Last night we met with some members of the Irish Army while we were trying to find something to eat. Bene and I were feeling a little more than slightly apprehensive as apparently some people around us had enjoyed a bit too much wine/whiskey and/or beer. Finally we were able to say goodbye to our new Irish friends without having to show someone’s “passport”. There are three people who get this….and let’s just say “What happens in Santo Domingo……..”
The Albergue we were staying in had a separate floor for people who were self confessed snore-ers. Unfortunately we had a room mate with low self awareness. He kept me up much of the night I was wanting to leave him a note saying…”Third Floor Please”.
As mentioned in yesterday´s posting the roosters play an important role in the community and especially the church. (re: story of the chicken coming to life) Our Albergue has roosters in the courtyard used by the cathedral in special ceremonies. Apparently roosters announce the day starting at 5:00am, sharp. Just as apparent is the fact they continue to crow every 2 minutes until you give in and get out of town. We capitulated and Santo Domingo was in our past by 6:30am. When you leave Santo Domingo you enter the countryside almost immediately and walk between fields on farming roads. It had rained during the night and the trail was damp. We came to an area requiring us to go down a short, but steep incline. Bene went first and I then started down….. on my second step my footing slipped and I twisted my right hip. I felt a sharp pain but thought it was just a bit of a twist, nothing serious. Within the hour it was apparent more rain was going to be in the forecast. We grabbed and put on our gear. Before long we were overheating and it was necessary to take the rain gear off.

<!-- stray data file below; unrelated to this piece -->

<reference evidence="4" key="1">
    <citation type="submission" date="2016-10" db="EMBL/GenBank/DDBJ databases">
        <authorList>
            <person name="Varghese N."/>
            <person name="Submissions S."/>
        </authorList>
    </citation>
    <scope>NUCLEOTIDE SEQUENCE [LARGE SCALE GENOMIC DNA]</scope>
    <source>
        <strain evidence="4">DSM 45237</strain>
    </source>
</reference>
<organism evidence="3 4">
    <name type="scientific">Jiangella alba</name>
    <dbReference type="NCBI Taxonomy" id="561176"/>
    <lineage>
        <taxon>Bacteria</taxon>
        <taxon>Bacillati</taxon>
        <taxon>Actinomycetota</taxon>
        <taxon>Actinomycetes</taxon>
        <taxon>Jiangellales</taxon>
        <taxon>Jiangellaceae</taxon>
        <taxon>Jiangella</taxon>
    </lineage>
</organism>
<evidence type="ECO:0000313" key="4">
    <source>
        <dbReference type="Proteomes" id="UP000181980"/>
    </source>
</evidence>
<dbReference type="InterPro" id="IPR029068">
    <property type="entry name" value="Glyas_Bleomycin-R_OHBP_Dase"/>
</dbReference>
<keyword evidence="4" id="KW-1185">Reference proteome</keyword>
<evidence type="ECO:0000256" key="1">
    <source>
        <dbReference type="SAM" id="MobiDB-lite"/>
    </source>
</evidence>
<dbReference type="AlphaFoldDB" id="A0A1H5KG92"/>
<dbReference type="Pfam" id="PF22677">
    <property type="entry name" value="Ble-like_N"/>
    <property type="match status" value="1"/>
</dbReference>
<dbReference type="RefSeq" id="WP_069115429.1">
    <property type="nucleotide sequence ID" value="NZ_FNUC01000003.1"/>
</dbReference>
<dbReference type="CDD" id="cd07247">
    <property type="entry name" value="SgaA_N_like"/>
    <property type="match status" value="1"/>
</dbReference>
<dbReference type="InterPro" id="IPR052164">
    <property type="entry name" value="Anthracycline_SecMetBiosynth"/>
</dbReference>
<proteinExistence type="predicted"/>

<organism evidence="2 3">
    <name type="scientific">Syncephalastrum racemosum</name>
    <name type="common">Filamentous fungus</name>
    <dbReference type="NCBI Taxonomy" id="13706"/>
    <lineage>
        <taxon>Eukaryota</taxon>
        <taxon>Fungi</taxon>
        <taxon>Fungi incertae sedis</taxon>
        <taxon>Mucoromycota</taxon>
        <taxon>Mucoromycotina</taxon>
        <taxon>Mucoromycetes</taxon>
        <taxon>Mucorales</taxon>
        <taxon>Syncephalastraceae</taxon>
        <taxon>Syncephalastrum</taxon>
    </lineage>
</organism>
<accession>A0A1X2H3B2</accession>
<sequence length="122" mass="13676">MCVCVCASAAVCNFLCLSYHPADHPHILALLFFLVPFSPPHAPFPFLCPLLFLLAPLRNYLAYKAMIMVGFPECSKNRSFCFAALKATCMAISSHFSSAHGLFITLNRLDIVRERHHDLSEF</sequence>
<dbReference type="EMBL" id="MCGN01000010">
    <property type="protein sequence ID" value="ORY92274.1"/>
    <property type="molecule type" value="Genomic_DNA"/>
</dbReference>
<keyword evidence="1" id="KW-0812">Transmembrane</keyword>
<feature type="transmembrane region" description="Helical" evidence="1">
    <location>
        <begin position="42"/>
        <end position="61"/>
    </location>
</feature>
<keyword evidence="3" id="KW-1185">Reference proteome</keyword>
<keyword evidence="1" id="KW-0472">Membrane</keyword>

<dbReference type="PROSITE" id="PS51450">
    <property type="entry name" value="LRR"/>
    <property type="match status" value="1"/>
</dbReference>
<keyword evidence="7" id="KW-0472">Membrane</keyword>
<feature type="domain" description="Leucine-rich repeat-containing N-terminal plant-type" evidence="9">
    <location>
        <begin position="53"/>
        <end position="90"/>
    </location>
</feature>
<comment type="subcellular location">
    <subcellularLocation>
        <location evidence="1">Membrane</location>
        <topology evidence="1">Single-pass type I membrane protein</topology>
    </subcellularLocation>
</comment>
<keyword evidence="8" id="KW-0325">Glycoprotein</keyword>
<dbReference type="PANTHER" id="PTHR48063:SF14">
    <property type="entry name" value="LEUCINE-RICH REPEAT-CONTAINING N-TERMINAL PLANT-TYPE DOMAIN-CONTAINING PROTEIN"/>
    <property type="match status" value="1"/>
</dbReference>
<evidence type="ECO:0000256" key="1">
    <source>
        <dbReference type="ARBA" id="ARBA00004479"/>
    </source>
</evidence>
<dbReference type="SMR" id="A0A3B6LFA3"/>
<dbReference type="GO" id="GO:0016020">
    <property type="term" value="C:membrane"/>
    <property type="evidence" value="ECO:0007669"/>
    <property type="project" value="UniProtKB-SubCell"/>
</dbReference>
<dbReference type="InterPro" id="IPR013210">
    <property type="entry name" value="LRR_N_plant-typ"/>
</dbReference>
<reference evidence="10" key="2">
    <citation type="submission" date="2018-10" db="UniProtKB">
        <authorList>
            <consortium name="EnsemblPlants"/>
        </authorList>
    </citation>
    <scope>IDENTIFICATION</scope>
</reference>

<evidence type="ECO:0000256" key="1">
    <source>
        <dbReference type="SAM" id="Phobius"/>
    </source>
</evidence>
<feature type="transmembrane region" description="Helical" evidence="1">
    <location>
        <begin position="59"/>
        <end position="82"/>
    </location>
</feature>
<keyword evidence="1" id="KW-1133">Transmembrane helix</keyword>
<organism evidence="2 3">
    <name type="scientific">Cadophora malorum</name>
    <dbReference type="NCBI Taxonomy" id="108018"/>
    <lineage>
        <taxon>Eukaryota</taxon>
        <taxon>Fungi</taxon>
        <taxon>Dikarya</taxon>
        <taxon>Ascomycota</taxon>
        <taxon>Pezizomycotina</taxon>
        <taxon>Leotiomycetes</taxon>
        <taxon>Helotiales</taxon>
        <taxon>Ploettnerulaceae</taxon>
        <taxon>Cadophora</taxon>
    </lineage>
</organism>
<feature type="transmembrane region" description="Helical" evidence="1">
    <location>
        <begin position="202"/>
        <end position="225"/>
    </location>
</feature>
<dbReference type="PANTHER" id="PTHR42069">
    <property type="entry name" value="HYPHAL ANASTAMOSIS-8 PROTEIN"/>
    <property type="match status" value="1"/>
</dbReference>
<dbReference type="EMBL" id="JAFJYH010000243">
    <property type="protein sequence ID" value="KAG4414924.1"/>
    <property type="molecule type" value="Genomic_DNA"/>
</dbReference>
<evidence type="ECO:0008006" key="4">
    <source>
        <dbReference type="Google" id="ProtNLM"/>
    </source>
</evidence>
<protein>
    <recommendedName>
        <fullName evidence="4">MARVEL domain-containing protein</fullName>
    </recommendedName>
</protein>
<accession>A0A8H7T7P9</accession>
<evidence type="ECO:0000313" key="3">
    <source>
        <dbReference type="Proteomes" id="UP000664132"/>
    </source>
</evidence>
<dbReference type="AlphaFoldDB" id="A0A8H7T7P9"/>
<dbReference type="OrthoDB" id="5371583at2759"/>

Another hour and the rain returned with a vengence. Back on with the gear. This time wind was driving the rain though all of us. This headwind caused my poncho to act like a sail on an America´s Cup yacht. It took a lot of effort to push onward. (and my hip was really starting to hurt) The wind and rain were relentless. At one point Bene started walking with a young man from Bayonne. They were able to motor ahead while the rest of the peloton strung out. (We later found this same man lying in a ditch crying. A crumpled wreck of a man…… (rejected by Bene) OK, Bene demanded I put this part in…….
The entry to Belorado is somewhat hidden. At one point we walked by chicken farm…. quite honestly it was very fowl. (pun intended) Everyone must have been holding their breath past this point……
After walking through waving farm fields the Camino path winds through a small valley and an abrupt turn in the road hides the town. It as taken us so long to get to this town some of the Albergues are fully booked. We look around and found a small private Albergue. They have two rooms, the smaller is quieter, but fully occupied at this point so we were forced to take a bunk in the “big room”. Happy to have a space Susan and I sign up. Just after signing in Bene (you will remember this is the only person I can call in Spain) gave me a call. Bene had arrived earlier than us and is staying in a different Albergue, located in a church not so far from us…..so we decided to re-group and do our laundry together….her Albergue doesn’t have a laundry service so she brought her stuff over to us. We will have dinner together tonight arrange to leave town in the morning with her as well.
There are many meals you want to forget walking the Camino, but tonight was an exception. We had a wonderful meal upstairs in our Albergue and sat with a really nice fellow from Brazil called Rafael. He is a biologist an father of two from the south of the country. Rafael quickly became a member of our “Family”.
Our Camino family continues to grow……
BTW, back to our dinner….. I recommend the chicken. It‘s a house specialty.
Tomorrow I will be shipping my pack ahead with deference to my hip as the road ahead is though another mountainous region…….